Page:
Our beautiful fall

We are falling from the moment we are born.
Until forty, we don’t know this.
We think we’re going forward, outward,
Growing; not understanding we are
Shrinking, no, crystalizing into the final
Jewel we are, will be, maybe. So much
Wiggle-room, so many paths, so
Endowed with timelessness!

At forty, we understand, turn,
Brace for the fall—
Realizing we haven’t jumped up—
Realizing we’ve hurtled ourselves toward our doom—
Realizing falling’s inevitability:
We thought we’re responsible!
We acknowledge falling, but abstractly:
“There’s plenty of time!”

Our sixties—a.k.a. When Our Parents Die—we
See the barrier against which we all
Crash. We understand: not only
Didn’t we start anything,
We won’t be able to
End it, either.

These moments of clearer revelation,
Shorn of pretense (hopefully),
Our backs against the wall of our
Inexcusable behavior, our
Youthful ‘revelations’, our
Moments we thought were heart-rending,
Our happiness we thought
Never-ending, our
Aimless or purposeful existence, regardless,
Brought us here,
To this place where
Time is short—
Dreams are ending—
Fruition MUST occur or
Be buried forever while we
Begin to plant ourselves in the ground—
Then…then…we see clearly what can be done,
And what can’t, and
We do it.
Or we don’t.
As it always was!
As it can be!
It’s our best/worst time,
Happiness. Fear. Resignation.

Our diamond-quest involves vast pressure.
Let it come, let it come.
Harden, clarify,
Add color, sparkle, luminescence—
They mean something:
To yourself, to
Those who wait, to
Those who follow, and again,
To yourself.

Dance of Dense

'There’s a problem with poetry,'
He said. 'Today all poets
Want to compress meaning into
Too few words. This squeezing of
Words, accordion-like,
Displays the poet’s desire
To be obscure,
To force the reader
To find the meaning,
Giving away nothing,
Hiding mediocrity by claiming
My meaning is clear to those
Who know.’
Poetry today problems itself:
Compressing fruitful meaning until
Pulp disappears, leaving it
Compressed to star-dense
Proportions, a light-sucking
Mass. Makes me
Reading stuff like that.
Poetry today
Suffering from
Searching for meaning,
This reader finds only
Consider today’s poem—
Dense with meaning—
Makes me sick!

Let’s might…

Public domain photograph (edited); source unknown

Repression–good for the soul?

Admitting the demons

Of ‘What if’ and

‘Why not’ and ‘Let’s might’–‘Sssh,

‘Let us; let us

Just take over.’

Wait. They. Might. Might, might

Actually demand

Equal time, no,

All the time, no, the center stage,

No, spotlit, center of

‘What I want to do!’, of

‘Look at me!’ of ‘No one

Doesn’t need to know.’

Embarrassment in a

Neat package. Better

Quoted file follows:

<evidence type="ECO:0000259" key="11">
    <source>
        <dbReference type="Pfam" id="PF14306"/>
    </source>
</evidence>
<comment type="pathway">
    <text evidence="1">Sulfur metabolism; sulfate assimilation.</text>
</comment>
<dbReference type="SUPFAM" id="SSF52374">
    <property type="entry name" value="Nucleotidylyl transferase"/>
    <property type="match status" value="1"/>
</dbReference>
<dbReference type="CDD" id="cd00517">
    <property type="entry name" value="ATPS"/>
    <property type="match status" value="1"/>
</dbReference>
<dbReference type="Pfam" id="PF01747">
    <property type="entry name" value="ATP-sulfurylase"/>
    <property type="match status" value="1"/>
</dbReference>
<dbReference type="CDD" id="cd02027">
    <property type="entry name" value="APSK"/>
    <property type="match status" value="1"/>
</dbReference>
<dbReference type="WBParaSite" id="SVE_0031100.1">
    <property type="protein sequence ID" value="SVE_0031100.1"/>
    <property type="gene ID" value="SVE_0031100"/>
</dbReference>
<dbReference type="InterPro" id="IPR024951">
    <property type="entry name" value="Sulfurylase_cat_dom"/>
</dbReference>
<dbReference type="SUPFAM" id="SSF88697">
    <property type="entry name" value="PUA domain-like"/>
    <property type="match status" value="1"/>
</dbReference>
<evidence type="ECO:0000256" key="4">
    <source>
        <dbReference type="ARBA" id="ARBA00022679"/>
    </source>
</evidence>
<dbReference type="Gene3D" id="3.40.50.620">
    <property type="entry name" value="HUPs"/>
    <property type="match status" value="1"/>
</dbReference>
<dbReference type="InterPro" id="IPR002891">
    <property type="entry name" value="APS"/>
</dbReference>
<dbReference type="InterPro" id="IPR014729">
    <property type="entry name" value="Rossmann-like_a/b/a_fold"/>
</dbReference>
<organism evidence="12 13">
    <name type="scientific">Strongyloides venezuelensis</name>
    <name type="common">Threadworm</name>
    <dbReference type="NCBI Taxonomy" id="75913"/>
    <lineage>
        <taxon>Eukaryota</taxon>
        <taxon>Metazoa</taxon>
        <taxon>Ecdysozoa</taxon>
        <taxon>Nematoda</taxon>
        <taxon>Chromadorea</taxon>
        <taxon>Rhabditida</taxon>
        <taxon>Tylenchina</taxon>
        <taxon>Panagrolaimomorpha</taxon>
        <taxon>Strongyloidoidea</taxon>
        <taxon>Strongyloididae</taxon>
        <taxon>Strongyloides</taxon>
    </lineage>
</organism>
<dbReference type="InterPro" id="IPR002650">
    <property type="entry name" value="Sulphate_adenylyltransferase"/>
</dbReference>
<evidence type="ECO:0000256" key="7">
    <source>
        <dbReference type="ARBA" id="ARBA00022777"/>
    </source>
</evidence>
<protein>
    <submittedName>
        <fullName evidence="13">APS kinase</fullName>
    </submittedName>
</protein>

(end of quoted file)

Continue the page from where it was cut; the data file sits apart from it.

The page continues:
To shove it down, screw lid

Tight, take it out, peer through

Glass infrequently,


Yes. Better.




In the middle of

Everything: no-thingness.

In the middle of

Everyone: alone-ness.

In the middle of no-where:

Every where.

Lacking morality,

Right action,




(Republished from my old blog, which was killed but resurrected as this blog here)

to me in lieu of everyone

“You say why can’t we

Get along? Compromise? Yet

Uncompromisingly ask all to

Get along with you.”

My coffee tastes better

Sipped far from others.

Does not the day

Dawn everywhere?

Do not birds sing,

Breezes blow, waters

Lap shores, babies cry?

Why is it so easy to

Get along with others

When they do not

Grace us with their presence?

They Built This Marriage

(on the 50th anniversary of my parents)

They built this marriage as one
They sensed a need, they searched,
They found each other. Said,
“We’ll build on solid rock,
Full in the teeth of storms
That Life will hurl at us.
Where winds of public pressure
Howl–demanding that we bend–
We shall stand unbending.”

They placed love-stone on love-stone
With care-full hearts. They built
For strength by leaning in,
Encircling their love with walls
That have no end. They topped
This edifice of love with
One Central Light.
Transparently they prismed out
This Light: two directions,
One purpose, guiding,
Enlightening by being.

They tend this monument
That it may never crumble.
We can’t conceive its non-
Existence; surely it
Has always been there. We
Thank them, though we know
They did not build for us:
Their love’s completeness
Stands before us.

(My parents celebrated their 50th on 26 July, 2002. Ten years later they celebrated the 60th. My father passed away the next year, but well after 61st. I’m not totally satisfied with it, but I don’t think it becomes better after almost 20 years…unless it’s rewritten entirely. I’m having a bit of frustration trying to get WordPress to do what I want. I want the poem to be in the center of the page, but to be left-justified for instance. And one of the lines is supposed to be broken across two physical lines, a la Shakespeare, but WP takes out the spaces I put in to make it so.)